As a leader and entrepreneur, there are always lots of things going on. At times the never-ending to-do list or approaching deadlines can become overwhelming. If you have ADHD, you also might have the frequent experience of having two thoughts simultaneously, leaving you going to the left and the right, unclear of what to do next, resulting in suspended action, overwhelmed and yet temporarily unable to take any action. Managing overwhelm is a learned skill that is important to your resilience.
How we experience the events in our lives is directly influenced by our thoughts about the events around us. Acknowledging we can’t control everything can be liberating. Like the number of hours we get in a day. We all get 24 hours; that’s it. Focusing on what we can control is how we turn the dial up on what inspires us, sustains us and brings us joy.
Our brains are designed to think. Sometimes we have thoughts. Sometimes thoughts have us. And sometimes thoughts are just passing through. When those thoughts are negative, we have one experience; when those are positive, we have a completely different experience. Our experiences are uniquely our own as the outer world need not change for two people to have two completely different experiences. Our thoughts are powerful, impacting the perceptions we have.
When thoughts are untrue, unhelpful, and unkind-they alter the course of our lives. Some of these thoughts become repetitive. A repetitive thought can turn into a self-limiting belief. Self-limiting beliefs are thoughts you have that get in the way of what you want. Self-limiting beliefs will talk you out of your greatness, decrease the quality of your presence, and whittle down your resilience over time.
When you reflect on your life, how many opportunities have you talked yourself out of? You might have had good reasons for why you didn’t start working on a goal you had. However, if the reason why you didn’t take action was that you wanted to be considerate of someone else’s time or because you didn’t know how to (i.e. write a book, run your own business) or hadn’t ever done it before (i.e. run a 700-bed hospital), then consider yourself normal. You are not alone.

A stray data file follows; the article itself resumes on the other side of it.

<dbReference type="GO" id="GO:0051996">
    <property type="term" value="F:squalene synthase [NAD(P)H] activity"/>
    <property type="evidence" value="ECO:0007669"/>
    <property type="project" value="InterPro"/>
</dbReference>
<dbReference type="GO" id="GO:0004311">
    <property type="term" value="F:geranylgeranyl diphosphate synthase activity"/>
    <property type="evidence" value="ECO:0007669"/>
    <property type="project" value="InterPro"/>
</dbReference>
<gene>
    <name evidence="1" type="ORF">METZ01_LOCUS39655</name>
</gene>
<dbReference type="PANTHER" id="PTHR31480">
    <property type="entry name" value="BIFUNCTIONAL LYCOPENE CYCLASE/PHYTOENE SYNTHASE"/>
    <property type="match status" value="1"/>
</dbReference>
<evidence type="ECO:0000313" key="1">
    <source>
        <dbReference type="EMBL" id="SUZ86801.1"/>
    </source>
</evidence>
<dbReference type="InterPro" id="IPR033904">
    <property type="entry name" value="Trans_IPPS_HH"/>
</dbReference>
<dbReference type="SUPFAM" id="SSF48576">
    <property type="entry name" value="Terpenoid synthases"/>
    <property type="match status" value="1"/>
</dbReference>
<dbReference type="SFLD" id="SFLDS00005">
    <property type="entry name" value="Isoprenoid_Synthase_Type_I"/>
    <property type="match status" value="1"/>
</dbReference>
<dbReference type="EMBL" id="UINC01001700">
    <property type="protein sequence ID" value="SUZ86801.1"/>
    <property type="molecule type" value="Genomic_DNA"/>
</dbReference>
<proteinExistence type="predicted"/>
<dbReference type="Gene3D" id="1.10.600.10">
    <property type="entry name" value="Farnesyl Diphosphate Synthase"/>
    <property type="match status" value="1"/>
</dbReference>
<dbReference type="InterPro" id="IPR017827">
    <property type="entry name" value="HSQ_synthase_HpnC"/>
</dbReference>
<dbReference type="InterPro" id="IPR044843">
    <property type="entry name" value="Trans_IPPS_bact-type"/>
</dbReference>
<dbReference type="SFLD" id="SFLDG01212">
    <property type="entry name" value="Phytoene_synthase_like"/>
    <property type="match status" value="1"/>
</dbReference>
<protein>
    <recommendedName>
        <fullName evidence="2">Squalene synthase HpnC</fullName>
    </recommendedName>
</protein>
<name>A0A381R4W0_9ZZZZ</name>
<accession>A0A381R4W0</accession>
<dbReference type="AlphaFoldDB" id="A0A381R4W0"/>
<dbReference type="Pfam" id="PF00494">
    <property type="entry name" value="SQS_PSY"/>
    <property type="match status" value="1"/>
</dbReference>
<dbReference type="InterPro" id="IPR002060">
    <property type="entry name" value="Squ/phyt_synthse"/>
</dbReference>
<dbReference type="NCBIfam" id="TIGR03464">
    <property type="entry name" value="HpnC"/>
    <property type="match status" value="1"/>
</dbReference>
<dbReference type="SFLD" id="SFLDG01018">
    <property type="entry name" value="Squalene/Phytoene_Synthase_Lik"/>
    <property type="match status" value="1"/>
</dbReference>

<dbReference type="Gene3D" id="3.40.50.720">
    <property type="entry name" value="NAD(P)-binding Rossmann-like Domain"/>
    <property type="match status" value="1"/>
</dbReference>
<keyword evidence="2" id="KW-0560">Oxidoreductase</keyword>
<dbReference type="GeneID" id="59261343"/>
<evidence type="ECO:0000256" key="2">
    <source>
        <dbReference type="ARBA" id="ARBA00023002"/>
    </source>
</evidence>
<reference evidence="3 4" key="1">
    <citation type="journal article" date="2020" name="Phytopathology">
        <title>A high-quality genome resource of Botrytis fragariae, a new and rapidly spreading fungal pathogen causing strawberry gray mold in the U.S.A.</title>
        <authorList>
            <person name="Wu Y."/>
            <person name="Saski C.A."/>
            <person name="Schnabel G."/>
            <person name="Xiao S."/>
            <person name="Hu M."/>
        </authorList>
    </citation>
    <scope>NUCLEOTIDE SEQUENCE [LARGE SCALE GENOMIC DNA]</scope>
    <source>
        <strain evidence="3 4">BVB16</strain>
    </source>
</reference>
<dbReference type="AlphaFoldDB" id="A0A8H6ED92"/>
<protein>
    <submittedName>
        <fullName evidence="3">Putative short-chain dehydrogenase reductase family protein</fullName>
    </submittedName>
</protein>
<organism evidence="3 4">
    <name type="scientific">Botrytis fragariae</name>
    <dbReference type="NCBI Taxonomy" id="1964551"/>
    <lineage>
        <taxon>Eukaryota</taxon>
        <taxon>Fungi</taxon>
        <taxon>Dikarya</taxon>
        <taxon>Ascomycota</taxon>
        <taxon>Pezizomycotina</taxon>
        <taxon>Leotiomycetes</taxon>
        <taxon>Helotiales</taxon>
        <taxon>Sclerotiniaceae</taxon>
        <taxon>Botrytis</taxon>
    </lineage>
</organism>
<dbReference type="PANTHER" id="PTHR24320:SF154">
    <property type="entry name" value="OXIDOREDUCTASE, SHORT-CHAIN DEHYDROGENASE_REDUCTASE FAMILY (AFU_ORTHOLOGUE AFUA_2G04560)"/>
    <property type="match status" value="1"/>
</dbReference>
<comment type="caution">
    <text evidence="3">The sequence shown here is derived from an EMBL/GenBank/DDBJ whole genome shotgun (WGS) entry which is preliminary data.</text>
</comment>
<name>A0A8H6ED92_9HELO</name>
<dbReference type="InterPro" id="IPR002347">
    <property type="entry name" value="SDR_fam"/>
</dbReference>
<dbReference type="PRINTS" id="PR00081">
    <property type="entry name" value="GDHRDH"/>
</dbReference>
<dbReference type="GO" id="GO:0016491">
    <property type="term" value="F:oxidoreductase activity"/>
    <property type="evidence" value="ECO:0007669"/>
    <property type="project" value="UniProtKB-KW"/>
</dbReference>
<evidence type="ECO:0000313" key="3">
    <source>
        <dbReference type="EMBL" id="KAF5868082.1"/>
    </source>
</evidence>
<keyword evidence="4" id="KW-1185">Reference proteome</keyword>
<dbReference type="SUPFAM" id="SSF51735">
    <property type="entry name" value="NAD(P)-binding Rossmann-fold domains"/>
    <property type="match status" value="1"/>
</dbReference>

Think of what happens when you are watching a movie, and the music suddenly changes. Instead of listening to Debussy’s Clair De Lune, you find yourself listening to long sustained violin notes and your stomach starts to get queasy. You know something bad is about to happen. This is a similar experience to what happens in our brains. Our thoughts are like the background music in a movie. Our thoughts change how we feel, which often directly impacts our actions.
You have an idea for a book. Your next thought is, “someone has already written that,”; and so, you don’t write. You want to call an acquaintance, but when you reach for the phone, you think, “they are probably busy,”; and so, you don’t call. You look at your to-do list and think, “I’m never going to get this all done today,”; and so you become overwhelmed, unable to decide what to do first. A self-limiting belief stops you from taking action.
How does one stop these thoughts? You don’t. You can’t. Your brain is designed to think. Our goal cannot be to stop thoughts. Our goal must be to notice our thoughts and then to choose what to focus our attention on next. There are a few mistakes we make when thinking our thoughts. Here are three that are common:
First, we believe every thought we have is true. Our thoughts are not universal truths. Our thoughts are unique to the experiences we have had in our lives. Instead, being curious about a thought, “Ah, this is interesting. I believe I must complete everything I have written on my to-do list today. Yes, the to-do list I have had for six months. How interesting?”
Being curious allows us to have a light touch with our thoughts instead of latching onto them. When we stop believing our thoughts as being a source of absolute truth and start to become curious about them, we turn the dial up on the peace, calmness, resilience, and connection we experience.